Use of Fetus Eggs for Fertility Sparks Furor
Another controversy over fertilization techniques erupted in Britain on Sunday amid reports that a method of producing test-tube babies using eggs from aborted fetuses is on the horizon.
Researchers said the technique, which has sparked intense ethical debate, may be able to produce a human baby within three years if the British Medical Assn.'s ethics committee gives it the go-ahead as expected next month.
The technique, pioneered by Dr. Roger Gosden at Edinburgh Medical School, would retrieve eggs from aborted female fetuses, fertilize them and place them in women who are unable to conceive because of early menopause or illness. Gosden has had positive results in the procedure using laboratory mice and mouse fetuses.
The latest developments in fertility come after a 59-year-old woman gave birth to twins in a London clinic after undergoing artificial fertilization in Rome.
Many doctors and officials argued that women past menopause are unsuitable to become mothers because of the vast age difference between them and their offspring.
Last week, a British fertility clinic was embroiled in another controversy over implanting a white woman’s egg into a black woman, after reports that the woman and her husband, a man of mixed race, wanted to ensure the color of their child.
In the latest case, the thought of creating infants from the eggs of mothers who have never been born has caused some controversy in the medical and political worlds.
Member of Parliament David Alton, a Liberal Democrat, called the new treatment “reminiscent of grave-robbing.”
“This consumerist approach to the creation of life,” he said, “puts it on a par with an American fast-food outlet.”
A report on the research in the Sunday Express newspaper also raised the specter of “fetus farming,” in which women would conceive babies, have abortions and sell their fetuses for cash.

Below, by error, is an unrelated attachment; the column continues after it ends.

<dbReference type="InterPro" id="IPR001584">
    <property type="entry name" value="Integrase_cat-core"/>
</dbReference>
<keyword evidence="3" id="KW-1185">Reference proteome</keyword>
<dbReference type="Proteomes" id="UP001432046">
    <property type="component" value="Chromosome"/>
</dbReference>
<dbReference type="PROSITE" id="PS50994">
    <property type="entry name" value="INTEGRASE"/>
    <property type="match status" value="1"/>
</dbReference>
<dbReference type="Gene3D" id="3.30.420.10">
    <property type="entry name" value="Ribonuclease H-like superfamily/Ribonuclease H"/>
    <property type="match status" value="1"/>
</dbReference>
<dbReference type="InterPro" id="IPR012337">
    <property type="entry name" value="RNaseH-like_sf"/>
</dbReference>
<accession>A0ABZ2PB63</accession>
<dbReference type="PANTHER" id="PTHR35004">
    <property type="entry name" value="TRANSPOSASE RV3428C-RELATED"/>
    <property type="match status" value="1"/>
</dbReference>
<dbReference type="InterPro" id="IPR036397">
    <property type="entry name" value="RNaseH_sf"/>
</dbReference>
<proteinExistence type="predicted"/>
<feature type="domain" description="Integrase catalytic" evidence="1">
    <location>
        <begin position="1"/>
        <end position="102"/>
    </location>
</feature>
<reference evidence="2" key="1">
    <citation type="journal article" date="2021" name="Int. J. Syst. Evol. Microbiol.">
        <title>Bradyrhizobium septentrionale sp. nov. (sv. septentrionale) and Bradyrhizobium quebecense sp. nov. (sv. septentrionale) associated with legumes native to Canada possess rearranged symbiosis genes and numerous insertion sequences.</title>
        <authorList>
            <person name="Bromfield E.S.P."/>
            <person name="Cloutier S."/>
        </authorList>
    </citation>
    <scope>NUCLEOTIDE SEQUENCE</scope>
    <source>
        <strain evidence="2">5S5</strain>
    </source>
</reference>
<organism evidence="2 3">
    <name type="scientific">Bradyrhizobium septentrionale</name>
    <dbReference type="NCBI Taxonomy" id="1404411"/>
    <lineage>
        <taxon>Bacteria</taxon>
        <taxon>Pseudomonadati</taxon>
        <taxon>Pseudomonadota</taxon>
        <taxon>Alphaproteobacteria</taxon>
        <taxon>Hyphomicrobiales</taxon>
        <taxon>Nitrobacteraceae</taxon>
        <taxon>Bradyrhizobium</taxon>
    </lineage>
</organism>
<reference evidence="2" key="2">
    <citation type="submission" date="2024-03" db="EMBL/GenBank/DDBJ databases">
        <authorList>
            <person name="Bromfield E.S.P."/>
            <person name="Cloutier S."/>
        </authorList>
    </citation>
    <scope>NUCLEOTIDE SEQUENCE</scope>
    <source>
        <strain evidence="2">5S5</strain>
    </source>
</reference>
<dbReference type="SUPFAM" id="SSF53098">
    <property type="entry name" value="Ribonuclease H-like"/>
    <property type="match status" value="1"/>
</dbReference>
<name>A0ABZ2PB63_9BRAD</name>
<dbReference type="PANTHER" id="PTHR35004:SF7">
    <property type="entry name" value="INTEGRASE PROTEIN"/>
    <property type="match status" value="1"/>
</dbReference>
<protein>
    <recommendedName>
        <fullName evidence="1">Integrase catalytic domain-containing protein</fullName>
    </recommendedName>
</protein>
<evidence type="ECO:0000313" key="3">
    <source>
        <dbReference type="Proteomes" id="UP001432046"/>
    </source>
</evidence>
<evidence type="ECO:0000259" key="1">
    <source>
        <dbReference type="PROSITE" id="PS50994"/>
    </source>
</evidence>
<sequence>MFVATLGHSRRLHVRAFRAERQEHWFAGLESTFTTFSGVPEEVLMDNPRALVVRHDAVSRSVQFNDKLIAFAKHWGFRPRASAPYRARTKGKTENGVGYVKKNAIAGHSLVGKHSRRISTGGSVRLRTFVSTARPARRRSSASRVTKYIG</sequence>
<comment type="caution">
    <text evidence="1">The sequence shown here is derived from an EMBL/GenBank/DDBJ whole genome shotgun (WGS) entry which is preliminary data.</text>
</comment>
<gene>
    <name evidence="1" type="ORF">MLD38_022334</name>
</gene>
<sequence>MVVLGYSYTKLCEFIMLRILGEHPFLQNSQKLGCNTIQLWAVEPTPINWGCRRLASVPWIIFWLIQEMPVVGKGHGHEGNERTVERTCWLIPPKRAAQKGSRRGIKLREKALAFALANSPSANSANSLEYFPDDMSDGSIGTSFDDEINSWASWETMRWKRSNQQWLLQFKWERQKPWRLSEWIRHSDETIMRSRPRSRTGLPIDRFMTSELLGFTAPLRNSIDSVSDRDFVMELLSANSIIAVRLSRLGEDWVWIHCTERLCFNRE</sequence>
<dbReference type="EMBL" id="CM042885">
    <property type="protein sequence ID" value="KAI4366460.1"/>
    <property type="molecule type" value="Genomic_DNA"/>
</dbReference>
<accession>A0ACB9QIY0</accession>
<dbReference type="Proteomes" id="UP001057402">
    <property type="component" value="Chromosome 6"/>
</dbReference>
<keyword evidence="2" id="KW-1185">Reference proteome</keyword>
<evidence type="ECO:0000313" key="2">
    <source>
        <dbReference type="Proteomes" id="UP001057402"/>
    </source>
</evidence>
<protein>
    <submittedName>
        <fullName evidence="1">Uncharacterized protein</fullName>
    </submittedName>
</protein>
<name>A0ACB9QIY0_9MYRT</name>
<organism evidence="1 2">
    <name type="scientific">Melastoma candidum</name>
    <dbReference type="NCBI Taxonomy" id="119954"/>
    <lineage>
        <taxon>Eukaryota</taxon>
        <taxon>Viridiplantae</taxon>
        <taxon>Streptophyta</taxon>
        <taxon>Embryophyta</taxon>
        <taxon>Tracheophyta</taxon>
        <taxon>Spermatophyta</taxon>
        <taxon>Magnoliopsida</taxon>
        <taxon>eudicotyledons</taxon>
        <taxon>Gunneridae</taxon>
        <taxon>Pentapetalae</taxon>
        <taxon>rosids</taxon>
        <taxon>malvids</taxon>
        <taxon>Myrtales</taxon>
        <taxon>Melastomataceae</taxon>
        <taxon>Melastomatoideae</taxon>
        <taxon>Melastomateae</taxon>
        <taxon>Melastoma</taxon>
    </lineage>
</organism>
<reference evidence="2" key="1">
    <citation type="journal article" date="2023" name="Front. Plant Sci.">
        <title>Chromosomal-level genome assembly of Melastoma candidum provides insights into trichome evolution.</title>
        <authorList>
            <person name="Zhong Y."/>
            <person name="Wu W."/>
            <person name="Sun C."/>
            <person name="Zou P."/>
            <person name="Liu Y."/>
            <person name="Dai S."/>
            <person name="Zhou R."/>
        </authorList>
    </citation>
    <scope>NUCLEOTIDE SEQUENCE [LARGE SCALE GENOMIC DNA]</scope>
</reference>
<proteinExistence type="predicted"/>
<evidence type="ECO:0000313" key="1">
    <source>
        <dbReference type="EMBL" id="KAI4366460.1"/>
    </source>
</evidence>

But Prof. Stuart Campbell, head of obstetrics at King’s College Hospital in London, said, “Non-medical moralists who sound off don’t see the desperation of infertile couples.”
The government’s in-vitro fertility watchdog group, the Human Fertilization and Embryology Authority, is studying the research.
Gosden claims that experiments in mice show that eggs from fetuses can be successfully implanted into infertile animals.
The researchers say that the ovaries of a human female fetus can have up to 5 million eggs; the number of eggs gradually diminishes after birth, and by the age of 50 most women have fewer than 1,000, British news reports said.
At present, there is a shortage of women’s eggs because there are so few donors, medical experts say.
“I am certain the technique can be transferred to humans,” Gosden told the Sunday Express. “With ethical permission, the first human baby using the procedure could be born within three years.”
Some observers said the technique raises legal questions, such as what would happen if a woman decided she had a legal right to her fetus’s fertilized egg in another woman’s body.
“We are creating some nightmare scenarios in the next century,” psychiatrist Anthony Clare said. “People will be growing up whose mothers were aborted fetuses. I’d be very interested to know what the mothers intend to tell their children when they grow up.”
Said Kieran Conrey of the Catholic Media Office, “Any interference in natural procreation is considered unwelcome by the church.”
But Bishop Hugh Montefiore, ex-chairman of the Church of England’s Board of Social Responsibility, said, “I can see nothing wrong in the new procedure. But there must be safeguards. Written consent of both parents of the fetus must be obtained.”
Most fertility doctors in Britain welcomed news of the treatment.
“It is tremendous news,” said Dr. Peter Brinsden of Bourn Hall Clinic in Cambridge.
And Dr. Stuart Horner, chairman of the medical association’s ethics committee, declared, “We have not found any major ethical objection.”